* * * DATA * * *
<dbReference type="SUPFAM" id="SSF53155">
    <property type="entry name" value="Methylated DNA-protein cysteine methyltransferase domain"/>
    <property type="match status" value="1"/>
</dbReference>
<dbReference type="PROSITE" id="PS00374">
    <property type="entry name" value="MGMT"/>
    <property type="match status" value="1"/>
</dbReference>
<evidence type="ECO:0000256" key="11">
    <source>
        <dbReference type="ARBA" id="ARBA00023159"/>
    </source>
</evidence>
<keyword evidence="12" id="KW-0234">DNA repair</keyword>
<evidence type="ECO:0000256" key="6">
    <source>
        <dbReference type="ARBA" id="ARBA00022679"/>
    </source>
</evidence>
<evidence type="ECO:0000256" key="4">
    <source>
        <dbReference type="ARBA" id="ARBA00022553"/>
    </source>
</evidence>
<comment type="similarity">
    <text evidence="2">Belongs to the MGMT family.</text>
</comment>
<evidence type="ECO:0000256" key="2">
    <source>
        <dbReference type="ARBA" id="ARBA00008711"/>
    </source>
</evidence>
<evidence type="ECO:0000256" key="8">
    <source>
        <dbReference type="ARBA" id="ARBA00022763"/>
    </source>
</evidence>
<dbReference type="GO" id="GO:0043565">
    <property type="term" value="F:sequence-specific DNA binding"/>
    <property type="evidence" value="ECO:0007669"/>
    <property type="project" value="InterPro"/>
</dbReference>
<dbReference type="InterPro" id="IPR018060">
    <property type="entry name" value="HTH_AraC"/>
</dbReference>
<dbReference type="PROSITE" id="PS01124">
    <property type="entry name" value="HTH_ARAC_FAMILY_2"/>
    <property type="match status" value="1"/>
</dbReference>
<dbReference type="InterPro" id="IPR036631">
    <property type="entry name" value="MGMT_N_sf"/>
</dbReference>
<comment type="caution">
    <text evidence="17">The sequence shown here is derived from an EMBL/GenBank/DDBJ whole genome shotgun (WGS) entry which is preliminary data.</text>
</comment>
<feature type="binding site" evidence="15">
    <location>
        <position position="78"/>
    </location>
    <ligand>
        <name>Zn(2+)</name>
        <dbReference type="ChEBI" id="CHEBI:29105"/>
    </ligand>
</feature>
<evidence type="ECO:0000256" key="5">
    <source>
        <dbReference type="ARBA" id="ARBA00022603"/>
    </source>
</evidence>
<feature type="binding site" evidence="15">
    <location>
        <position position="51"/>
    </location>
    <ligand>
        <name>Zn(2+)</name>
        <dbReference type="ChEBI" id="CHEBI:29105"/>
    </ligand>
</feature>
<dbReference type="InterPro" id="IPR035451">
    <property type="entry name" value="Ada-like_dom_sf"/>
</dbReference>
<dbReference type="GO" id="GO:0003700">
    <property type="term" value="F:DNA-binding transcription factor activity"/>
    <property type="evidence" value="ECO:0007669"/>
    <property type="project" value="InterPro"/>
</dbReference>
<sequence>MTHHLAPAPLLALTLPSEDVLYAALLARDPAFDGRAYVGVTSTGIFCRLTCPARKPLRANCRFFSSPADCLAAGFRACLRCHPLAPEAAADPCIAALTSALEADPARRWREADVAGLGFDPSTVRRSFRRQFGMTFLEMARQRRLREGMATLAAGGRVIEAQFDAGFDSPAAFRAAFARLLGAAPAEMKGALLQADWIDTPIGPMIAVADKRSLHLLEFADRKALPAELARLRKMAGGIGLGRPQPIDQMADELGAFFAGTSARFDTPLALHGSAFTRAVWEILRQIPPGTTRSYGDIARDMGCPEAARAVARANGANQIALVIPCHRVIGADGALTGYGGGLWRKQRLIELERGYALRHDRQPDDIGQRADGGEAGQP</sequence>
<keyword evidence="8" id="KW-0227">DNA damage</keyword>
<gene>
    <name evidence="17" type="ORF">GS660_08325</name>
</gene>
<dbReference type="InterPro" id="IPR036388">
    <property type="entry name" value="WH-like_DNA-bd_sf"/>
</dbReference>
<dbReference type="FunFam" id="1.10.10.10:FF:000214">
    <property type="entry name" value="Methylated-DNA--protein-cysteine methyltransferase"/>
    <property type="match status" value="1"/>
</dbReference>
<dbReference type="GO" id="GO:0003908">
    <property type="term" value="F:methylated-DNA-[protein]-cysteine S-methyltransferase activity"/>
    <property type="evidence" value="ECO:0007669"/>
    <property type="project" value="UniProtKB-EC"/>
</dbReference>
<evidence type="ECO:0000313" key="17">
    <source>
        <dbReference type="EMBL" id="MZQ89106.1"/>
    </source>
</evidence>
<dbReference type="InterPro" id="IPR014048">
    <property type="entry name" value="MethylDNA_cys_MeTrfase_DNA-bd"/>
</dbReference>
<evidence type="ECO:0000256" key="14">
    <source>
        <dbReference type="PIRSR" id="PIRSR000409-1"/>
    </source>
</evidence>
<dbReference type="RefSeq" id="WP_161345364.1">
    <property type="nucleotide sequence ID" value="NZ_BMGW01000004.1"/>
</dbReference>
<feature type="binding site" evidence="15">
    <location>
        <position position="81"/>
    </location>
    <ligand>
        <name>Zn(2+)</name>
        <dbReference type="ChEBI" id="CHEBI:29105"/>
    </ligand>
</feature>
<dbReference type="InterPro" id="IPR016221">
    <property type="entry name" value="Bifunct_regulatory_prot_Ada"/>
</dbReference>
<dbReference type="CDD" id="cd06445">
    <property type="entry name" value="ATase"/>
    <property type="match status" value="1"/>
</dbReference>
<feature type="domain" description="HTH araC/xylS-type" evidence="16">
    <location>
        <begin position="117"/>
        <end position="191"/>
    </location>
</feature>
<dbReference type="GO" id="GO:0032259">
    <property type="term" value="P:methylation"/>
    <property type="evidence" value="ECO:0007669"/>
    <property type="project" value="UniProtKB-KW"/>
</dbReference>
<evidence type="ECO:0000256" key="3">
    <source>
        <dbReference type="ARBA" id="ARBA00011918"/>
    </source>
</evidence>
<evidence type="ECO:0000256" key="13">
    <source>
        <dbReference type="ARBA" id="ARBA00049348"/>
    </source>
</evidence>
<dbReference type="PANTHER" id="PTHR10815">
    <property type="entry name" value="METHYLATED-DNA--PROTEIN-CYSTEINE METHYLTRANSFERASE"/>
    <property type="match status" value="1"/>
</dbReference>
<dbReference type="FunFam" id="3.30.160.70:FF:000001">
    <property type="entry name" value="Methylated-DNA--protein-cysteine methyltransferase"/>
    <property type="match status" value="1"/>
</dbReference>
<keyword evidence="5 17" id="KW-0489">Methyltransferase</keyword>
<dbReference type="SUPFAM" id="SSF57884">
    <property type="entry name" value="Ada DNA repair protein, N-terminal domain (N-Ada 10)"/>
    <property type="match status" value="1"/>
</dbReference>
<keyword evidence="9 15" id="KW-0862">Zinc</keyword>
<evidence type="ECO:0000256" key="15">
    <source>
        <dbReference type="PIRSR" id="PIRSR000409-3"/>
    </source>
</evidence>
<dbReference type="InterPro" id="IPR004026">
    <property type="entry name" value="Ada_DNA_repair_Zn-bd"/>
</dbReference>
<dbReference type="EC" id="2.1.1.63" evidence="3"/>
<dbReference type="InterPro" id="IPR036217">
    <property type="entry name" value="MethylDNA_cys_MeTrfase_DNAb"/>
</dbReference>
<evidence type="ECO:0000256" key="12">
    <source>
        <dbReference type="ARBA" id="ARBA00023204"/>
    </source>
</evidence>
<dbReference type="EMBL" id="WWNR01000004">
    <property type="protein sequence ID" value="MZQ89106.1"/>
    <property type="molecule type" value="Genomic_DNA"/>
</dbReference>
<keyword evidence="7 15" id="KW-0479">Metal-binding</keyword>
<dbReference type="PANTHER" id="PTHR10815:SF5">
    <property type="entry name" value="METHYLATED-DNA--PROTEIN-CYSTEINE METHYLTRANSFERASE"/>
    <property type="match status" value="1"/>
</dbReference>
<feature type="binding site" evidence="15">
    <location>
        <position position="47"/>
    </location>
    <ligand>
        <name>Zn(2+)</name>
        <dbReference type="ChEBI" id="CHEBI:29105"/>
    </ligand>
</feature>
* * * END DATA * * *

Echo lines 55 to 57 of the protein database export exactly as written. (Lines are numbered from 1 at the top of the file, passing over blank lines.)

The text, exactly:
</comment>
<feature type="binding site" evidence="15">
    <location>